Along with all the talk about fake news and the effect it may or may have not had on the election there usually comes a chuckle as if it didn’t really matter. But it does. We’re bombarded with untruths on a regular basis yet we consider ourselves experts at recognizing them. However, the fact that advertising works so well says we’re not even close to that. What to do?
Bullshit is much harder to detect when we want to agree with it. The first and most important step is to recognise the limits of our own cognition. We must be humble about our ability to justify our own beliefs. These are the keys to adopting a critical mindset – which is our only hope in a world so full of bullshit.
Columbia Journalism Review believes that Journalism’s delivery system, not the coverage itself, is broken.
Let me make this point through an analogy. A trial usually consists two competing legal arguments, both grounded in facts, otherwise known as evidence. What if technology suddenly allowed 50 different lawyers to present competing narratives to the jury? And what if evidence requirements were eliminated, such that some of the lawyers presented their arguments based on traditional evidentiary standards, while others felt liberated to make things up. Would we blame the jury members if they were unable to render an informed verdict?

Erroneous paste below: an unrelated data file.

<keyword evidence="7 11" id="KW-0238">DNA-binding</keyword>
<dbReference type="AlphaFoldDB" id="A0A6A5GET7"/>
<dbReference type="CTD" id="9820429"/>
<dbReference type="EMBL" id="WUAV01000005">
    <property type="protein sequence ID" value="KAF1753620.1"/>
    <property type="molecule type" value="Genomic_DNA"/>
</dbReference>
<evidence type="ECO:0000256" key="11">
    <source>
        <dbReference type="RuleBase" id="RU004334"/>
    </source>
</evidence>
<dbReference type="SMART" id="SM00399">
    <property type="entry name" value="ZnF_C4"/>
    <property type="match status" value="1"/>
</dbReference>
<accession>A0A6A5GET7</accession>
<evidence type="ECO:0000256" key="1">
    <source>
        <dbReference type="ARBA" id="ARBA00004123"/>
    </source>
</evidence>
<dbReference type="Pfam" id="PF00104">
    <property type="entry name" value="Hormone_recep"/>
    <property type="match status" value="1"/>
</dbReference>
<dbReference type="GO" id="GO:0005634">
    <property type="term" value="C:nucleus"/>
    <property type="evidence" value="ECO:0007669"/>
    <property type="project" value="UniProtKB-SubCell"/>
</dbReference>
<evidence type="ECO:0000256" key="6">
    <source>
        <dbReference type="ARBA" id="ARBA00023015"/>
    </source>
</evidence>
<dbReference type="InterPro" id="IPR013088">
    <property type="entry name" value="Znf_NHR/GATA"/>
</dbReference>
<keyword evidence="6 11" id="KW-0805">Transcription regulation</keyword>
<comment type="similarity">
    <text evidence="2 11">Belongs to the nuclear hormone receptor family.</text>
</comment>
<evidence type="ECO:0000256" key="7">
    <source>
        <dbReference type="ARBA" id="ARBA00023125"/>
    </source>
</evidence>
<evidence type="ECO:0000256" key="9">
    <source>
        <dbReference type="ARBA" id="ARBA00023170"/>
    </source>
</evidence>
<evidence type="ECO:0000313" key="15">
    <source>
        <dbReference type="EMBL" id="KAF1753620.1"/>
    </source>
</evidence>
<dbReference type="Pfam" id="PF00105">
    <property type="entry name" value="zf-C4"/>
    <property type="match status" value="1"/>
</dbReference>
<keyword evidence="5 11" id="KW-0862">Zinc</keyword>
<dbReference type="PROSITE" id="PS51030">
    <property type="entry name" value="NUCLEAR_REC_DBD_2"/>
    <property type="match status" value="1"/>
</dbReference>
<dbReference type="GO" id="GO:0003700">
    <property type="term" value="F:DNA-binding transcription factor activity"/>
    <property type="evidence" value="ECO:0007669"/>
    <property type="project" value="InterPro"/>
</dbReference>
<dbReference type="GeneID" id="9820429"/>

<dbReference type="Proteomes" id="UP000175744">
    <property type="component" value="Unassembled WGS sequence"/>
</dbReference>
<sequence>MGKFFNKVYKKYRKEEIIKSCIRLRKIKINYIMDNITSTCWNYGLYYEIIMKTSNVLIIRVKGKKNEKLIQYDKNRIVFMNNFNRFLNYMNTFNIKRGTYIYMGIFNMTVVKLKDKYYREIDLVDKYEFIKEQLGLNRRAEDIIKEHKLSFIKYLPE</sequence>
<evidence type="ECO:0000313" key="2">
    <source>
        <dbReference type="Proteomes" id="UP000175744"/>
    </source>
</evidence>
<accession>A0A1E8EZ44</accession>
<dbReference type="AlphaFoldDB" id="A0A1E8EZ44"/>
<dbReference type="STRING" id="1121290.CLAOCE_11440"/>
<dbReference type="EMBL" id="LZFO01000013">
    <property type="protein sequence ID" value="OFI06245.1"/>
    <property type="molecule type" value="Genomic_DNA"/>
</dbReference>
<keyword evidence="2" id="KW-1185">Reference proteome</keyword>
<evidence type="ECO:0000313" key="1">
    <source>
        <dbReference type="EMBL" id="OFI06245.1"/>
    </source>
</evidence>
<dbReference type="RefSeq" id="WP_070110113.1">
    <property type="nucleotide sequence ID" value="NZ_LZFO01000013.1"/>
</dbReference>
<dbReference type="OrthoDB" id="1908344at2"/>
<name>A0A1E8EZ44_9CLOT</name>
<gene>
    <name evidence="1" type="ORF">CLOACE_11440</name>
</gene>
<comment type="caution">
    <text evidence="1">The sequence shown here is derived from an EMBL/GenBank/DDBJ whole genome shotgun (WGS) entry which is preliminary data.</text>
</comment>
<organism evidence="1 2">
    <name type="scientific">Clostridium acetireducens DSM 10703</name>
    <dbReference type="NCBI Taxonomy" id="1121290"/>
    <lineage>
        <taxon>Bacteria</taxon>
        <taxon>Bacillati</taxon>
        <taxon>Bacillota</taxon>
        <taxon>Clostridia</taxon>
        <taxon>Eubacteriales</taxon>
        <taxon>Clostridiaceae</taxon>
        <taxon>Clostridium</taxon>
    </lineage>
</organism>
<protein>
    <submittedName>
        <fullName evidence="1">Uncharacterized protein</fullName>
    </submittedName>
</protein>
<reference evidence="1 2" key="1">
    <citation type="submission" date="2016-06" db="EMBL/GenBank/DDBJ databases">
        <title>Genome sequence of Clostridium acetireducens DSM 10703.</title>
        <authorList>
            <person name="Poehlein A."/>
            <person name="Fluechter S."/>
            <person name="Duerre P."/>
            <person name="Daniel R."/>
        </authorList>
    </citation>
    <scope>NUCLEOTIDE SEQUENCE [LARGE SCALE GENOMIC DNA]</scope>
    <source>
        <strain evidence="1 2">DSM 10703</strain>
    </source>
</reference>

This analogy seems plausible on the surface, but the evidence requirements part is where it falls apart. During a trial lawyers present all kinds of evidence, including some that may or may not be true. When that happens and when that untruth is detected we don’t blame the court, we blame the lawyers who presented it. Those lawyers may face civil penalties as well as penalties from their bar association both of which will affect their ability to continue to work in law.
So I offer an alternative opinion: Journalism is broken, period. It missed the transition from a heavily-controlled trickle of information via print, television and radio to an uncontrolled torrent that the end-user gets to filter. Journalists are no longer in charge of determining what’s true and false, we are. If anything, the delivery system has never worked better in human history.
When a disaster occurs, Twitter is often the first to break the news. But at the same time, it’s often the source of plenty of untruths that often propagate faster then the real news and resist efforts to debunk them. But it’s possible software can detect and squash rumors almost as fast as they appear on Twitter.
It wouldn’t be perfect, of course, and wouldn’t completely replace real human watchdogs, but it could clear a lot of the noise surrounding big events and really make Twitter useful in a crisis.
T. Mills Kelly encourages his students to deceive thousands of people on the Web, using fake websites and Wikipedia entries. This has angered many, including Jimmy Wales, but the experiments help reveal the shifting nature of truth on the Internet and how trust is managed in various online communities.
Today’s Dinosaur Comics hurts. Especially Panel 2’s second joke.